Monday, November 14, 2011

Intro to Thanksgiving for the Newlyweds

Intro to Thanksgiving for the Newlyweds
1. How to pick the perfect turkey.
a. Seven different types of whole turkeys
i. Frozen-
1. The cheapest and most widely available.
2. Drawbacks: you’ll need considerable time to thaw in the refrigator and may be injeced with salt solution to keep moist.
ii. Fresh
iii. Natural
1. Minimally processed, with no artificial ingredients or coloring added
iv. Organic
1. Turkey has been fed organically grown feed all their lives and never treated with antibiotics.
2. Many small growers and free-range growers follow organic practices, but may or may not be certified organic.
v. Free-range
1. Means an animal is allowed to be outside at least part of the time.
vi. Heritage
1. According to the American Livestock Breed Conservancy, heritage turkeys must mate naturally; have a long outdoor lifespan, and a slow growth rate.
2. They tend to be smaller than commercially bred turkeys, with more evenly distributed meat and a stronger turkey flavor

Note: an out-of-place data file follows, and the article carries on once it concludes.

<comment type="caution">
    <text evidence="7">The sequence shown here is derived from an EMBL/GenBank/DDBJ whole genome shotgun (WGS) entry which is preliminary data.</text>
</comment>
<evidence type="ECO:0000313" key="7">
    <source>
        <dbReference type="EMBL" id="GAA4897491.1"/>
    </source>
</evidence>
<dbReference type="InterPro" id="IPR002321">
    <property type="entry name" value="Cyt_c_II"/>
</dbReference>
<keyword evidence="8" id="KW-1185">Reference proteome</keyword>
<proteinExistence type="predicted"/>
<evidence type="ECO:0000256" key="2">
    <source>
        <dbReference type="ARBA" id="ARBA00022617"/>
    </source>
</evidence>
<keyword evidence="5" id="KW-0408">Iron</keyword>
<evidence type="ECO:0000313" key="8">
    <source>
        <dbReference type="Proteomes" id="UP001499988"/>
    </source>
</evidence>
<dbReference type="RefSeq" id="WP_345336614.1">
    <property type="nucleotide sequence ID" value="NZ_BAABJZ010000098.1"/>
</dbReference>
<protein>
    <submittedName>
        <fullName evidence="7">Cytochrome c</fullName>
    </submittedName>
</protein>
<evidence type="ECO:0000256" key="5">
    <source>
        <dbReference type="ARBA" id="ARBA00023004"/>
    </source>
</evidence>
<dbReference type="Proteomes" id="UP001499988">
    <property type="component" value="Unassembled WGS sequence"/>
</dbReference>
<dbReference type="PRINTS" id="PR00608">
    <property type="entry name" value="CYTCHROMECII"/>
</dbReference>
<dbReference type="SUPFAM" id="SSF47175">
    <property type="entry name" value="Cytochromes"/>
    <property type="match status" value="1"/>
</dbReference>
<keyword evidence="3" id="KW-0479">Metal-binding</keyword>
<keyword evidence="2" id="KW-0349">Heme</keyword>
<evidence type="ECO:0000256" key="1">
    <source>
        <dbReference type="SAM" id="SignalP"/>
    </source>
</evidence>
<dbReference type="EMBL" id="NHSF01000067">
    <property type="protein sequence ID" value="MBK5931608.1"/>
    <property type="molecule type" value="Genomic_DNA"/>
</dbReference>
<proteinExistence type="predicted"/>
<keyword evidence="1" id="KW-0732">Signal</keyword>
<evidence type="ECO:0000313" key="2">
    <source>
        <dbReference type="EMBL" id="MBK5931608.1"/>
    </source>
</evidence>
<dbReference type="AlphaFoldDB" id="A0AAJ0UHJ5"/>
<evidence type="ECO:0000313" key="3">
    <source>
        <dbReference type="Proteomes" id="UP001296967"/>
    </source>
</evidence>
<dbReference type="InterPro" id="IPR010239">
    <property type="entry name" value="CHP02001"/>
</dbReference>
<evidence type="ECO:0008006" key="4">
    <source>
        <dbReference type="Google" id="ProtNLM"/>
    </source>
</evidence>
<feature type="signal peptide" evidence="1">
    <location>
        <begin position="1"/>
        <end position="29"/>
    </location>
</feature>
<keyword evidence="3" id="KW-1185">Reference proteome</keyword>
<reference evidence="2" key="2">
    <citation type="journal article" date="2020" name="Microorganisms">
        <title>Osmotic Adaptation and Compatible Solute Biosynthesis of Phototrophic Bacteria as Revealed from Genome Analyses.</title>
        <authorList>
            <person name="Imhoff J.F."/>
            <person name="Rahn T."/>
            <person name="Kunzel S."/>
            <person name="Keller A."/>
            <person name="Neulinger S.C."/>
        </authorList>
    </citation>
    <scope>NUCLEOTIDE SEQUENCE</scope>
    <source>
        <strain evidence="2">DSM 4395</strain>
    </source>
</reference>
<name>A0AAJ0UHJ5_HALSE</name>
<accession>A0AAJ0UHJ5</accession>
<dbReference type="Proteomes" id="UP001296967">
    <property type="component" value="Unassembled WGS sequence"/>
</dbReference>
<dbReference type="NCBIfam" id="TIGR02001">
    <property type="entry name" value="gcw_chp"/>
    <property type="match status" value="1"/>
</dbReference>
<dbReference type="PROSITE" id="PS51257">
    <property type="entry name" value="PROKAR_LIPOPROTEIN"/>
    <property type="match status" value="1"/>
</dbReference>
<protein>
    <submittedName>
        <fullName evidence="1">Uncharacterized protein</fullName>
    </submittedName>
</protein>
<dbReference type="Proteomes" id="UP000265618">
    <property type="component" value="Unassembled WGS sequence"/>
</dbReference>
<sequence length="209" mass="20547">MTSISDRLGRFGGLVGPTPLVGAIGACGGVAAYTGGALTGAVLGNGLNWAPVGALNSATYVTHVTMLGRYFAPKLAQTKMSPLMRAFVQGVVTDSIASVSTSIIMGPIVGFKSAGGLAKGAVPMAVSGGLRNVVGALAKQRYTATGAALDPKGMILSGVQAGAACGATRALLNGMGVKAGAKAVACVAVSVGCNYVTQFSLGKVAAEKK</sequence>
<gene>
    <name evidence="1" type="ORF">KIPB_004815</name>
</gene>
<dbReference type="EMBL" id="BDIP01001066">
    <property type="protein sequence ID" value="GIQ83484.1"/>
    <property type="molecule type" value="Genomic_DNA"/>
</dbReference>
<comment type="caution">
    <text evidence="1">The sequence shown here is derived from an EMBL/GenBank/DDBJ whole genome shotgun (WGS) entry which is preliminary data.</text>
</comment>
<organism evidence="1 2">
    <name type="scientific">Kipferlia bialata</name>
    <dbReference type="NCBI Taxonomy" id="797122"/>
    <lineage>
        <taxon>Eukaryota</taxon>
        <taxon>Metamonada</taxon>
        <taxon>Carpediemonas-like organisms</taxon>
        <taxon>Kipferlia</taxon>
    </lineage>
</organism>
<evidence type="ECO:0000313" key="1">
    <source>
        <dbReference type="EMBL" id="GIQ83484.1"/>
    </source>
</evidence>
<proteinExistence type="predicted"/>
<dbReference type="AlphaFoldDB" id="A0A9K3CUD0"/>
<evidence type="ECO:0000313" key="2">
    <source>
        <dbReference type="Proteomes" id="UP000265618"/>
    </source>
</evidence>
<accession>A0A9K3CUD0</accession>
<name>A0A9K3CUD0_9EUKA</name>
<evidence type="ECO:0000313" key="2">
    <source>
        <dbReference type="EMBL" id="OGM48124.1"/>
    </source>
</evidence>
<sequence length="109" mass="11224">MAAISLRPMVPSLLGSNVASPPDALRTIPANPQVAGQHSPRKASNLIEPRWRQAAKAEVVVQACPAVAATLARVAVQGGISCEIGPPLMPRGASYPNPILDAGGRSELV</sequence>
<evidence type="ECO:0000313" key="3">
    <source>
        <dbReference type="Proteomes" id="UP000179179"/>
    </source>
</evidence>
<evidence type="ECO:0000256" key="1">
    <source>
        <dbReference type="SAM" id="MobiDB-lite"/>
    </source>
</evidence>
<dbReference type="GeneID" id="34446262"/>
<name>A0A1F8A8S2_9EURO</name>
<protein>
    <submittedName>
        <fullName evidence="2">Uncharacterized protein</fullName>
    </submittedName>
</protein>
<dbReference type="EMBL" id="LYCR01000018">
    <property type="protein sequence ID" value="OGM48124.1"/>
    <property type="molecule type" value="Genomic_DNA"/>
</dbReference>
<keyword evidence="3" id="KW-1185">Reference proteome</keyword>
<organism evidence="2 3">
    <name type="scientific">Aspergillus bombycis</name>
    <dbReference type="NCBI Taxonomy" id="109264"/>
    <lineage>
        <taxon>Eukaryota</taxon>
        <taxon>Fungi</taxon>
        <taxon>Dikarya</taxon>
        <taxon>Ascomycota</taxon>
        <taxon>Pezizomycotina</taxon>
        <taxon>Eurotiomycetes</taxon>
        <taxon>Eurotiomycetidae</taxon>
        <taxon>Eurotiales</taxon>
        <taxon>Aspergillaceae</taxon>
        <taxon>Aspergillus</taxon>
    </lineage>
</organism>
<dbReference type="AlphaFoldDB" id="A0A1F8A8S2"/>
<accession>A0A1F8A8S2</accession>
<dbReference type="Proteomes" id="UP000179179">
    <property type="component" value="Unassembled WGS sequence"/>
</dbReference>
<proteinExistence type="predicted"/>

vii. Kosher
1. Prepared under rabbinical supervision.
2. Many people like the flavorful poultry that often results from the salting that is part of koshering meat.
2. How much turkey to buy.
a. A good rule of thumb is to buy 1 pound of turkey per person to allow for seconds and leftovers. So if you're having 8 guests for Thanksgiving, you'll need an 8-pound bird. You know your crowd best, so buy the size that fits your needs.
3. Turkey Defrosting Tips
a. The best–and safest–defrosting method is to set the bird in a shallow pan in the refrigerator for 24 hours per 5 pounds of turkey. Keep in mind you'll need to save room in the refrigerator as this will take several days. The turkey is fully thawed when the thick part of the turkey registers 40 degrees.
4. Roasting turkey for beginners.
a. The key to roasting a perfect turkey is the temperature; you want moist, juicy meat on the inside and a crisp exterior. Keep your meat thermometer close by to ensure the bird reaches a safe internal temperature of between 165 and 180 degrees. An average 12-pound turkey with giblets will take around three hours to cook at 325 degrees.
5. Deconstructing turkey carving.
a. The whole turkey looks amazing but taking slices from the outsides of the breast can be very difficult.

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